Hence, the taxable income of the group is unchanged.
So even if a corporate group must file a consolidated financial accounting report does not necessarily qualify it for filing a consolidated tax return.
When a consolidated return for a group is 1 filed, consent by all of the corporations within the group is required, which subsidiaries do by filing Form 1122, Authorization and Consent of Subsidiary Corporation To Be Included in a Consolidated Income Tax Return and attaching it to their group's Form 1120.
There are several advantages to filing a consolidated tax return, such as being able to centralize the planning, reporting, and paying of the tax, but once the choice is made to file consolidated returns, then the group must continue to do so thereafter.
Although a group that has chosen the consolidated filing option can ask the IRS to discontinue the consolidated filing, the IRS rarely grants such permission, although at times it may grant blanket permission to numerous taxpayers within a certain industry where changes in the tax code may adversely affect their consolidated returns. However, if the business entities file a consolidated Form 1120, then the controlled corporate group tax rules do not apply.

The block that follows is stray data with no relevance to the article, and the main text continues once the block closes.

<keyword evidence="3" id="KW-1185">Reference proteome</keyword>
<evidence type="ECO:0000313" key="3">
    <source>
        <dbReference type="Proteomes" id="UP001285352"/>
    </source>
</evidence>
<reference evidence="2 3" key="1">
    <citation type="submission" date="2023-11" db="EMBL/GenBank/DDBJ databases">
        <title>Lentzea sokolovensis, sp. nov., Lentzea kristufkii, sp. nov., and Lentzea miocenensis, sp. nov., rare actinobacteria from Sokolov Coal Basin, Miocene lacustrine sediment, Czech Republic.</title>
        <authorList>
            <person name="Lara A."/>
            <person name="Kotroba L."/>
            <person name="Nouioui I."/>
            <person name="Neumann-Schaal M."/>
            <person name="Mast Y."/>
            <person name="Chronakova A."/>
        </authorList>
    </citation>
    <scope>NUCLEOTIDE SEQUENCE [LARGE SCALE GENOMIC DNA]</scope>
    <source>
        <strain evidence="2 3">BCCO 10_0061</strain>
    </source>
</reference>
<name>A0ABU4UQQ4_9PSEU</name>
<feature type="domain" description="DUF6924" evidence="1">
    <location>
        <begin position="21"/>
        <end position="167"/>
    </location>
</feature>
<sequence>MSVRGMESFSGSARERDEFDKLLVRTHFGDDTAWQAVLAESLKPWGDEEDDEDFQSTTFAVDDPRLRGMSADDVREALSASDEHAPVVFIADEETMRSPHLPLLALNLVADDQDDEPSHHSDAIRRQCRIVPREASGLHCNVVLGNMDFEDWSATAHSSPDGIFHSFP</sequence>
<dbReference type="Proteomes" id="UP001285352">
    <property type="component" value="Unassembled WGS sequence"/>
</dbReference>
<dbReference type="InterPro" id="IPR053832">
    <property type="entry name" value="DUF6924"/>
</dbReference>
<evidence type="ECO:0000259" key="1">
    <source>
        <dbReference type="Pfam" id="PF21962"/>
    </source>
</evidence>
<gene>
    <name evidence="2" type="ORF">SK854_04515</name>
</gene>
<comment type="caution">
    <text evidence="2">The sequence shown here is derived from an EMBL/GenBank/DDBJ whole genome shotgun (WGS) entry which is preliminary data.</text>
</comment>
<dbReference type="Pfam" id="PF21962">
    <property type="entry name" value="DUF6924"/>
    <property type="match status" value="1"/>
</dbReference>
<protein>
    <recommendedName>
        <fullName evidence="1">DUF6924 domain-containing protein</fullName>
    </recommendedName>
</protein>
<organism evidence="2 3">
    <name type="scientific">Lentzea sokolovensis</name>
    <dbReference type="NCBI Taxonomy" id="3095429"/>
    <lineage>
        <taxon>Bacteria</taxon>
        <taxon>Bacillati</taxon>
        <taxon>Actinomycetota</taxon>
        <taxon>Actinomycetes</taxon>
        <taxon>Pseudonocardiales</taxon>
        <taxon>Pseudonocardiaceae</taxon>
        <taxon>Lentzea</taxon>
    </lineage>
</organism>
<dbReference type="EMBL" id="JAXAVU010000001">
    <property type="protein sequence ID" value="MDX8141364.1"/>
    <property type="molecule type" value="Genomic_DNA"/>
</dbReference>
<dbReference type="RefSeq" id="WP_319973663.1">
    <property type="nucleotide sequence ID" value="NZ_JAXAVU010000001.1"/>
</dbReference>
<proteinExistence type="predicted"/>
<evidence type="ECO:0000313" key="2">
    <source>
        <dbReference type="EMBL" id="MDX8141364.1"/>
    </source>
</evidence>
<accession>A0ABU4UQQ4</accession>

IRC §1501 allows, but does not require, an affiliated group of corporations to file a consolidated income tax return for the group.
Consolidated corporate returns have been allowed since 1918, in recognition of the fact that although many businesses achieve some of their objectives with multiple legal entities, the tax code recognizes that the business entity is singular.There are many tax rules to prevent the use of intercompany transactions to reduce or avoid tax, but the net effect of these rules is that if CTI changes because of the intercompany transaction, then there must be an accounting adjustment to eliminate the change; otherwise, no accounting adjustment will be necessary if the transaction, as a transaction between 2 separate entities, would have no different effect than if it had occurred within the divisions of a single corporation.So if Affiliate A provides ,000 worth of services for Affiliate B, then Affiliate A records the income while Affiliate B records the ,000 payment as a deduction.The use of consolidated returns also necessitates that each company adjust its basis of held stock of the other affiliates, so that gains or losses are not recognized more than once.In a consolidated filing, losses can exceed the basis of the subsidiary's stock owned by the other affiliates, whereby the negative stock basis adjustment creates an excess loss account in regard to the stock.Since 1997, tax law has allowed a new type of business entity, referred to as a Qualified Subchapter S Subsidiary (), which is basically an S corporation in every way except that it is wholly owned by an S corporation parent.